The prognosis of hepatocellular carcinoma (HCC) is closely associated with recurrence and metastasis which has been proposed to be initiated by circulating tumor cells (CTCs). Yet, the transcriptomic plasticity and immune evasion mechanism of CTCs during circulation are not well defined.
Blood was drawn from 4 different vascular sites, including hepatic vein (HV), peripheral artery (PA), peripheral vein (PV) and portal vein (PoV) of 10 localized HCC patients. Single CTCs were isolated by negative enrichment and robotic micromanipulator, followed by single-cell RNA sequencing (scRNA-seq). After filtering, 113 CTCs with qualified data were subjected to bioinformatics analysis. The scRNA-seq results were further validated in three independent HCC cohorts.
Our scRNA-seq data revealed remarkable intra- and inter-vascular heterogeneity among CTCs from four vascular sites. We determined CTC transcriptional dynamics during transportation through consecutive vascular sites and revealed their adaptation mechanisms under biomechanical stress. We further classified CTCs from different vascular sites into two subsets, namely dormant and activated CTCs. Dormant CTCs were associated with a non-cycling state and upregulation of EMT/angiogenic signatures and showed stronger prognostic ability for early relapse than activated CTCs. Furthermore, we discovered an immune escape mechanism by which CTCs recruited regulatory T cells (Tregs) via expression of CCL5, consequently promoting the formation of an immunosuppressive microenvironment favorable for their survival in bloodstream and distant colonization.We proved that MAX, activated through the p38 pathway, was the key transcriptional factor regulating CCL5 overexpression, which was validated by ChIP, luciferase reporter gene and in vitro/vivo knockdown assays. And we further determined that Tregs-derived TGF-β1 can heighten MAX expression, thus amplifying the CCL5 expression.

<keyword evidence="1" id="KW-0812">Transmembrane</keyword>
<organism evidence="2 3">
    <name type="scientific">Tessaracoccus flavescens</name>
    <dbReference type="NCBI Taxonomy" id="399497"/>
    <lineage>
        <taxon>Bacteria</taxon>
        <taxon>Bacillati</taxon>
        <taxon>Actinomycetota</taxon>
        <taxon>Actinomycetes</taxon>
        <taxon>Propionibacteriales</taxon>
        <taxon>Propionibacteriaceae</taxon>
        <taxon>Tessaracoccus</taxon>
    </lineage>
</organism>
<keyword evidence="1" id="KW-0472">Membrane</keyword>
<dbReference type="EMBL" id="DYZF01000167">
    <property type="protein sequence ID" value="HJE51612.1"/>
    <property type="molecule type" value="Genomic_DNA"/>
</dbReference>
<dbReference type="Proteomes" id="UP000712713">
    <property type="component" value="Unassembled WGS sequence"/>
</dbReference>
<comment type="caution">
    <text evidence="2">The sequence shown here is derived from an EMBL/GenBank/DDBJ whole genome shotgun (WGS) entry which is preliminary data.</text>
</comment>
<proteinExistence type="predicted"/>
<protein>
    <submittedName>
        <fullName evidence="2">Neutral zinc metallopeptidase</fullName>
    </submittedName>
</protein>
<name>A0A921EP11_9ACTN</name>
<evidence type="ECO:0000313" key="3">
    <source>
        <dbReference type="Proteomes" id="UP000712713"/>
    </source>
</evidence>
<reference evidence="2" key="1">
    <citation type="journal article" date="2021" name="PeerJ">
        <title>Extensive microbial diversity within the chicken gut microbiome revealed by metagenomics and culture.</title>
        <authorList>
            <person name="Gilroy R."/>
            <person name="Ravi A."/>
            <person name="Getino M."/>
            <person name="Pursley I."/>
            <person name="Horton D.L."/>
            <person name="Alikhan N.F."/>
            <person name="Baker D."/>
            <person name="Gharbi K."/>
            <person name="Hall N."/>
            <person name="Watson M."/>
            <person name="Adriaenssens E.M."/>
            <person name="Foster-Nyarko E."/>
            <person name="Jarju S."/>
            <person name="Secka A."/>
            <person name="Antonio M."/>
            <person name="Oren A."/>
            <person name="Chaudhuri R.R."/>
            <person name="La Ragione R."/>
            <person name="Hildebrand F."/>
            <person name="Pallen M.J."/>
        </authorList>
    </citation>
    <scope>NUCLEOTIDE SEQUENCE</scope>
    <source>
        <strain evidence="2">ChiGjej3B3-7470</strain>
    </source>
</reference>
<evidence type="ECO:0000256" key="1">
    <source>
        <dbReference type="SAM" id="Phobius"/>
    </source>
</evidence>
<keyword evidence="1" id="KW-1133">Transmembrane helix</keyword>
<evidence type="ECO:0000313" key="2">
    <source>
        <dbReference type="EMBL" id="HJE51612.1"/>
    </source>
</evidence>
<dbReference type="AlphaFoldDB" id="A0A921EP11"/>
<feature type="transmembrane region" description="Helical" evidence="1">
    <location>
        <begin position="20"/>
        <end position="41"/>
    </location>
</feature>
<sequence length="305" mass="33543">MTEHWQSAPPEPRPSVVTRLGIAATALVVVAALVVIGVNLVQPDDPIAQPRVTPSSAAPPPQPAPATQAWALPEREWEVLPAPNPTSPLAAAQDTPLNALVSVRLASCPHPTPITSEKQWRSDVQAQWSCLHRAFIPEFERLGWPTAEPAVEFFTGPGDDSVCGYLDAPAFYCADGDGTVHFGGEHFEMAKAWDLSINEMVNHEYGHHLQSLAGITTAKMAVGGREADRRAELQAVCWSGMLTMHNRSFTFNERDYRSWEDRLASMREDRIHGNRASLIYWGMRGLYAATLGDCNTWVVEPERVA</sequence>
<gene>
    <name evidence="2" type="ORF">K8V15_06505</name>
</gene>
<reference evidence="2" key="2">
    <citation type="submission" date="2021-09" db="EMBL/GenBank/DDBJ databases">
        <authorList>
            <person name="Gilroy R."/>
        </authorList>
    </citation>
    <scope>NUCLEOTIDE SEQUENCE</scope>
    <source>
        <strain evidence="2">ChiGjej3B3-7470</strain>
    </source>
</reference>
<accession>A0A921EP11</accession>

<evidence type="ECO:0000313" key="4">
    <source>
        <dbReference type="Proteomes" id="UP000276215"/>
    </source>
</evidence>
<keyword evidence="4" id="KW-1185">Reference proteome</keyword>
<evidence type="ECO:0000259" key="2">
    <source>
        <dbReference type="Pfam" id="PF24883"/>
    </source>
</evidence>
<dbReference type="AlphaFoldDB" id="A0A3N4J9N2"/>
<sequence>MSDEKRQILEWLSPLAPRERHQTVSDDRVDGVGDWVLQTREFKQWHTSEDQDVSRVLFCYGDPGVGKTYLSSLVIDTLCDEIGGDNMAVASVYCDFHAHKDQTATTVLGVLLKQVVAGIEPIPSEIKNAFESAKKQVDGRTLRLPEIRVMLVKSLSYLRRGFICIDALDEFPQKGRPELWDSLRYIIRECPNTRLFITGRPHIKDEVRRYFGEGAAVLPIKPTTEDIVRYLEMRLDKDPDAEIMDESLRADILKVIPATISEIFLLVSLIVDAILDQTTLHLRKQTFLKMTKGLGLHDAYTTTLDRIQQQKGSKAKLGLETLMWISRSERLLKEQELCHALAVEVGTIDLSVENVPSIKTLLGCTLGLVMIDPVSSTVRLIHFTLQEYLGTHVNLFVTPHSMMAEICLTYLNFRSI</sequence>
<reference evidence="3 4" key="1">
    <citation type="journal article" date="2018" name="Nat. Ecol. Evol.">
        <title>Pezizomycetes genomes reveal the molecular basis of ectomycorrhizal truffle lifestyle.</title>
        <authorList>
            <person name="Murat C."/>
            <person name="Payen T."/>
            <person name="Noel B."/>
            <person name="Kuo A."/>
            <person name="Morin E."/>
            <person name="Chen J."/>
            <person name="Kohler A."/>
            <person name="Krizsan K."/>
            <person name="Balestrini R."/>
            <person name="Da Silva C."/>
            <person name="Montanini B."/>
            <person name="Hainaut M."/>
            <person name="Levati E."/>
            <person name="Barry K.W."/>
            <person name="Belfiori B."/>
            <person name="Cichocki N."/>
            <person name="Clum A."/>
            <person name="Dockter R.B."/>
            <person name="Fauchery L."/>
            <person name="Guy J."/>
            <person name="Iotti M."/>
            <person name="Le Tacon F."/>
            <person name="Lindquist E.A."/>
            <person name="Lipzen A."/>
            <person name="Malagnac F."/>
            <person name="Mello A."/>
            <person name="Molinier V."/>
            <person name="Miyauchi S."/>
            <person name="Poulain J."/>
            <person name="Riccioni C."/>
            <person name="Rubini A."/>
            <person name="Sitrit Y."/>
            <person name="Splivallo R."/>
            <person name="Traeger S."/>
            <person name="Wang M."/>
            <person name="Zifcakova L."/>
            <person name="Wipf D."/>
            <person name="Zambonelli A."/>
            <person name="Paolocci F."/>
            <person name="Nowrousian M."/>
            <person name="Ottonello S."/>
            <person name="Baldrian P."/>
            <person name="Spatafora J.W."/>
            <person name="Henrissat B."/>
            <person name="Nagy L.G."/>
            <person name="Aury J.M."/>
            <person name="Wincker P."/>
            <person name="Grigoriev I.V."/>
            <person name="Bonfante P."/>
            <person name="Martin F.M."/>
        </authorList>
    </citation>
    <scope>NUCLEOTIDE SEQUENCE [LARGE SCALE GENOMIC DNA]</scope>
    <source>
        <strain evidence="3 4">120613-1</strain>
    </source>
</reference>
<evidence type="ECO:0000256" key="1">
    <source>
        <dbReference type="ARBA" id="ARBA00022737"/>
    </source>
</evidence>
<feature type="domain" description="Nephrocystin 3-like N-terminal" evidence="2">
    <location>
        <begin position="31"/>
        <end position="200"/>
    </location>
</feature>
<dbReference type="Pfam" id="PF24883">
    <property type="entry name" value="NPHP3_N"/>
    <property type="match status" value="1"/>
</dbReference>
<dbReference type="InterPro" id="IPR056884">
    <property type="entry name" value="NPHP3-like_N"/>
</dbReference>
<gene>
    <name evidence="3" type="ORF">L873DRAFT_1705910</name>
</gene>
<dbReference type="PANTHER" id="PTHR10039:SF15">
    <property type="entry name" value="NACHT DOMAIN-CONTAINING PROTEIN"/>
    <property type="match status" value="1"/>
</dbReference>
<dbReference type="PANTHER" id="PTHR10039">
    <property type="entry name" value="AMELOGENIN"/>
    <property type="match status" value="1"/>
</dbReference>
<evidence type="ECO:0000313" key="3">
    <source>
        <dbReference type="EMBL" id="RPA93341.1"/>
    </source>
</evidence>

Collectively, our results reveal a previously unappreciated spatial heterogeneity of CTCs and a CTC immune-escape mechanism, which may aid in designing new anti-metastasis therapeutic strategies in HCC.
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Legal entity responsible for the study
The State Key Program of National Natural Science of China.
All authors have declared no conflicts of interest.